There was no smoking gun in the murder case that erupted 130 years ago between neighboring bachelor farmers mowing hay in west-central Minnesota.

But there was a buried gun. And by the time word of it finally surfaced, a young, hard-luck, one-armed farmer had been locked up in Stillwater prison for seven years.

“The resolution is an ironic kind of redemption,” Thomas Schwartz writes in a recent issue of Minnesota Genealogist.

“With the benefit of 130 years hindsight and access to a wealth of primary sources in the digital age,” the retired Ohio State journalism professor, who grew up near St. Paul, revisited the deadly 1888 clash in Millerville — then a township of nearly 700 people. Today, the Douglas County town 150 miles northwest of Minneapolis is down to about 100 people.

Henry Schecher’s lousy luck started at 19 when he fell between cars while boarding a train in 1882. The accident required amputating his left arm at the shoulder.

Born in Indiana in 1863, Schecher was the second of eight children. An infection from a leg injury would kill him in his mid-40s. Seventeen years earlier, his father — a Millerville farmer and mail carrier — had entered the state hospital for the insane in Fergus Falls. One newspaper said the “old man took the matter” of Henry’s life sentence, for fatally shooting Christian Blatt, “much to heart.”

The dispute between the Schechers and Blatt centered around a vertical strip of railroad-controlled property. Blatt said the Northern Pacific & Manitoba Railway gave him permission to farm the parcel in 1886. But Schecher said the railroad let him farm the land to compensate him for his lost arm. Blatt sowed the land; Schecher harvested the crop of 8,000 wheat bundles.

Enter Horatio Jenkins, an unscrupulous Alexandria lawyer and former Civil War colonel. Trained at Harvard Law School, Jenkins was such a celebrated war hero that President Ulysses S. Grant appointed him as a tax collector in Florida after the war. Grant also pardoned Jenkins in 1874 for embezzling $16,000. Jenkins moved to Alexandria in 1881, serving as Douglas County attorney for six years.

In the Schecher-Blatt feud, Jenkins obtained a court order for the sheriff to seize the wheat from Schecher and return it to Blatt. An 1887 jury reversed things, ordering Blatt to fork out $204 for the grain.

A year later, on the morning of July 16, 1888, when Schecher and two brothers noticed Blatt mowing hay behind a team of horses, tensions boiled over. In a 19th-century game of chicken, the Schecher brothers also began mowing until they faced off with Blatt.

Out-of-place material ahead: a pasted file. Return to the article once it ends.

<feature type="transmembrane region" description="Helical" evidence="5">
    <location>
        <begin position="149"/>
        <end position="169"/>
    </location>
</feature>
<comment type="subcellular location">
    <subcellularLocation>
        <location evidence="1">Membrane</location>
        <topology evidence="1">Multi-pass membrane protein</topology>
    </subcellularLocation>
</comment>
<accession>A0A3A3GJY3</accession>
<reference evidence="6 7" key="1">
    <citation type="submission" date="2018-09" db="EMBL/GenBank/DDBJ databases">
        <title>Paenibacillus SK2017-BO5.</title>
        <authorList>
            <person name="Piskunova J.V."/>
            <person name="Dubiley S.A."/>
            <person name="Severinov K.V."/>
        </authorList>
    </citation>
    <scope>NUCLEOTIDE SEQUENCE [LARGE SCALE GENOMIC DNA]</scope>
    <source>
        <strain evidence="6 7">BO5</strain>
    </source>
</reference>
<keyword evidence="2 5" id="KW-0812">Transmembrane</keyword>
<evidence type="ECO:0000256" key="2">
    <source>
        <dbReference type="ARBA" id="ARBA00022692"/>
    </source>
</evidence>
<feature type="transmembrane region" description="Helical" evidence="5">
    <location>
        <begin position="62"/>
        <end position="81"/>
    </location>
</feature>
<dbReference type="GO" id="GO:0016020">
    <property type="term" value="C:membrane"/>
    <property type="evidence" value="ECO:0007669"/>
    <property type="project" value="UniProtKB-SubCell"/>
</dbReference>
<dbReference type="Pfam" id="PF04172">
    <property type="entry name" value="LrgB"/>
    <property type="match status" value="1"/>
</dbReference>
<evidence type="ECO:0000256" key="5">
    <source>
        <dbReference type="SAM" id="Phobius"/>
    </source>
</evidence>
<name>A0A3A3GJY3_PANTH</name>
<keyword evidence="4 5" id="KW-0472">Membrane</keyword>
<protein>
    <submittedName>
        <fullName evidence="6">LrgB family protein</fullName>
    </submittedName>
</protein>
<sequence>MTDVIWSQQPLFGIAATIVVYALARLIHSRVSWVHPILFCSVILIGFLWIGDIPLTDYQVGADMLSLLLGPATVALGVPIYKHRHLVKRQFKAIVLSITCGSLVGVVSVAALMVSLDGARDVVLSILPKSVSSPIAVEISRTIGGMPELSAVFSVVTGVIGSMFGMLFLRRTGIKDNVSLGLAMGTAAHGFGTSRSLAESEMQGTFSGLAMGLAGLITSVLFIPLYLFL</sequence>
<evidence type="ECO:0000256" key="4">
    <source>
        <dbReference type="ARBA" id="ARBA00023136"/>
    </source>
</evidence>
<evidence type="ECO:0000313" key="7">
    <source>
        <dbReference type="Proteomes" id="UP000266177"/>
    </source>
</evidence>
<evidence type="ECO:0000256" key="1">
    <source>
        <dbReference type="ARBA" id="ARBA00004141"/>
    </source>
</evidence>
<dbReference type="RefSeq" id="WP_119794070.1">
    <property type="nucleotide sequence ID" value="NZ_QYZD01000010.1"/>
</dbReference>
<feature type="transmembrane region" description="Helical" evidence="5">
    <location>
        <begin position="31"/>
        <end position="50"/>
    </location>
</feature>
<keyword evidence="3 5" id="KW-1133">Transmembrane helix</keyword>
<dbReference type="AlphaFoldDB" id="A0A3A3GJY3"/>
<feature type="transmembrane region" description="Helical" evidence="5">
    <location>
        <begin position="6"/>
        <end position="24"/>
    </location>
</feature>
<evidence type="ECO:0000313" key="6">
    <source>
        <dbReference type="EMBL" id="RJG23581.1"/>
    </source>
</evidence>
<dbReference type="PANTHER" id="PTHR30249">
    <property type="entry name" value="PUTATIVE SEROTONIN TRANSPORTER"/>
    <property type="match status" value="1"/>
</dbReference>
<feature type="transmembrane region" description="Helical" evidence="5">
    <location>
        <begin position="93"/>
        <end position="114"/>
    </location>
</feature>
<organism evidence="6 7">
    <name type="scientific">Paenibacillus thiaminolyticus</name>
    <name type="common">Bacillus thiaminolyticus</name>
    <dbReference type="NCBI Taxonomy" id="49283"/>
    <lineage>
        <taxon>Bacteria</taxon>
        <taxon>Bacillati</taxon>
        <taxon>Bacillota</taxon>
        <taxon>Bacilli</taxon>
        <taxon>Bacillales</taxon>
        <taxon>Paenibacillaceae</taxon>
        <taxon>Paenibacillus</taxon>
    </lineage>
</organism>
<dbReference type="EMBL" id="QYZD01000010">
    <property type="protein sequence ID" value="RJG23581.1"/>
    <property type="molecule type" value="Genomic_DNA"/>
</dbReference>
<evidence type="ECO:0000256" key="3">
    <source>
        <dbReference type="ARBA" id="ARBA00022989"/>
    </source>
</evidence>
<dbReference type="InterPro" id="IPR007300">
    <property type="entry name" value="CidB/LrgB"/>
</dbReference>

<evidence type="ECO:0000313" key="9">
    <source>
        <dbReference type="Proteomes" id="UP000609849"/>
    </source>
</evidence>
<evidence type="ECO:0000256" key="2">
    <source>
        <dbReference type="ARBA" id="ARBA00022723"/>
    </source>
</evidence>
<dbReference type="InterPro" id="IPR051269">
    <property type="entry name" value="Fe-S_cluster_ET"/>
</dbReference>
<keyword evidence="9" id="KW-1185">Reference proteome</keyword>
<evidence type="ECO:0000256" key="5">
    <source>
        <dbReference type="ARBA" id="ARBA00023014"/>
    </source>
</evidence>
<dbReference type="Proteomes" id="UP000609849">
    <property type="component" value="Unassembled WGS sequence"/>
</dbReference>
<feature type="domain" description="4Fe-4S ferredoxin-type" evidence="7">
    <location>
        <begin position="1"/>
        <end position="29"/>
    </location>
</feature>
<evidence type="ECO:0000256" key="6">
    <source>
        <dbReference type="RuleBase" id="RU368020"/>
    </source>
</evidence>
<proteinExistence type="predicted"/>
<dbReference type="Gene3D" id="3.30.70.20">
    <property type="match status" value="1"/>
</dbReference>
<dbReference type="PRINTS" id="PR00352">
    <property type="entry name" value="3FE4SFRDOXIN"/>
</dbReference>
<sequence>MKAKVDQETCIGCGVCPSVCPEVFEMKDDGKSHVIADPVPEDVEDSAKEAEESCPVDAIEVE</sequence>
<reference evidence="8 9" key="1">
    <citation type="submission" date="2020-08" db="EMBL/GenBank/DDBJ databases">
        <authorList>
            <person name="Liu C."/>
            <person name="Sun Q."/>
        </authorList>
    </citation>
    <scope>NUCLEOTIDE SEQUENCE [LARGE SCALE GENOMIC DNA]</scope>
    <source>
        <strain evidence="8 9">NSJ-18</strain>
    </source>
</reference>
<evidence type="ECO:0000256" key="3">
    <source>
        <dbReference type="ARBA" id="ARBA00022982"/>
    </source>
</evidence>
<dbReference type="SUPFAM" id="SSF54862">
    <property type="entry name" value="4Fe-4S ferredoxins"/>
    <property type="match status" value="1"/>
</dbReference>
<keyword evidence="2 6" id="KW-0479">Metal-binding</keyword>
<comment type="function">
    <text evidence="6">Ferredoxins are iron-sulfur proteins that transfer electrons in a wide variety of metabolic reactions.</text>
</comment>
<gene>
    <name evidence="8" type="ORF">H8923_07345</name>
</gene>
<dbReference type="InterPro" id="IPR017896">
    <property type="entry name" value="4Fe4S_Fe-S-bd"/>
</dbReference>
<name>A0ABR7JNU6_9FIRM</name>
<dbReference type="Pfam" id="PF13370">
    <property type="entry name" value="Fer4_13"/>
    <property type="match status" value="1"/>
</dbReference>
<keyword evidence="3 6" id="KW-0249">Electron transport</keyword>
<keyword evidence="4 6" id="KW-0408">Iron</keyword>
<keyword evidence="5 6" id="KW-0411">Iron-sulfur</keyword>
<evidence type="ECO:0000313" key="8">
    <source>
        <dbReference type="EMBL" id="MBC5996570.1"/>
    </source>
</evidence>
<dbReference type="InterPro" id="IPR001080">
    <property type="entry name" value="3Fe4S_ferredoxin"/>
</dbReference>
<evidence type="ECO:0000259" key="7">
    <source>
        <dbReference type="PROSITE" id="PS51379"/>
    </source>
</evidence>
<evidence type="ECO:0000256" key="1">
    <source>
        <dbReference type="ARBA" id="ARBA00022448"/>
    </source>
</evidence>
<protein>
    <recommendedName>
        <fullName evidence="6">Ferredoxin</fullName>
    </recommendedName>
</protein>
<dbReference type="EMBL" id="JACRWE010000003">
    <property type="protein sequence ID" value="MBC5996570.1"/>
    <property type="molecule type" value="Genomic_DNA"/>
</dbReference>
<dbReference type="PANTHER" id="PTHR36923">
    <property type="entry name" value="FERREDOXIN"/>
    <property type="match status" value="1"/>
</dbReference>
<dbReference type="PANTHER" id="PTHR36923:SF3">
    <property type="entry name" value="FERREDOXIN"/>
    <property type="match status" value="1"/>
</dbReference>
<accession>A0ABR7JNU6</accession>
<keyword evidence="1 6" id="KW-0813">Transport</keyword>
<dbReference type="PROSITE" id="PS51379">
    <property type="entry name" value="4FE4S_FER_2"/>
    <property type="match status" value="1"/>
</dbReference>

“Is this your property or mine?” Blatt shouted. Henry insisted it was his. He said Blatt then fired a pistol at him twice, so he shot back in self-defense four times. Blatt’s horses ran on for 1,000 feet before a teenage farmhand stopped them and found Blatt on his mowing machine with two bullet holes in the face, one in the abdomen and one in the back.

Later court testimony revealed the fatal shot entered Blatt’s back, undermining Schecher’s claim of a face-to-face showdown. Schecher’s defense attorney, C.J. Gunderson, countered by introducing a blue shirt Henry wore that day. Henry’s sister testified that she was doing laundry when she found two bullet holes in the left sleeve that dangled where his arm would have been.

But prosecutor Jenkins insisted no gun had been found when authorities combed the crime scene. So jurors convicted Schecher, 24, of second-degree murder and sentenced him to life at Stillwater prison.

Seven years later, a German-born woman in her 60s gave a sworn statement that changed everything. Louisa Kapphahn told a court reporter she was picking potatoes when she heard gun shots that morning in 1888.

She joined the crowd around Blatt’s body, where she found his hat and revolver — with two empty chambers — in a rut in the mowed field. She told two farmers in the crowd about her discovery, and said a bitter enemy of Schecher’s picked up the gun and buried it in a secret spot.

Kapphahn told Jenkins, the prosecutor, about the gun and showed up to testify when subpoenaed. But Jenkins sent her home, saying he knew everything he needed to know. About five years after the trial, she learned Schecher and his lawyer never learned of the gun she saw.

Stillwater Warden Henry Wolfer and Gov. Knute Nelson, a former Douglas County attorney, joined the swell pushing for a pardon. Jurors signed a petition saying they would have acquitted Schecher had they known about the gun.

The state pardon board in April 1897 reduced Schecher’s sentence to 12 years — the penalty for manslaughter — and chastised prosecutor Jenkins for failing to disclose the gun.

Schecher’s role in Blatt’s death, the pardon board ruled, “was done in self-defense and wholly without malice or premeditation and solely for the purpose of saving his own life, which he then and there believed to be in imminent danger by reason of assault made upon him by the deceased who was armed with a deadly weapon.”

When he was released for good behavior days later, the Brandon Echo newspaper said Schecher, by then in his mid-30s, was back home with his parents — “a very happy man.”


Curt Brown’s tales about Minnesota’s history appear each Sunday. Readers can send him ideas and suggestions at His new book looks at 1918 Minnesota, when flu, war and fires converged: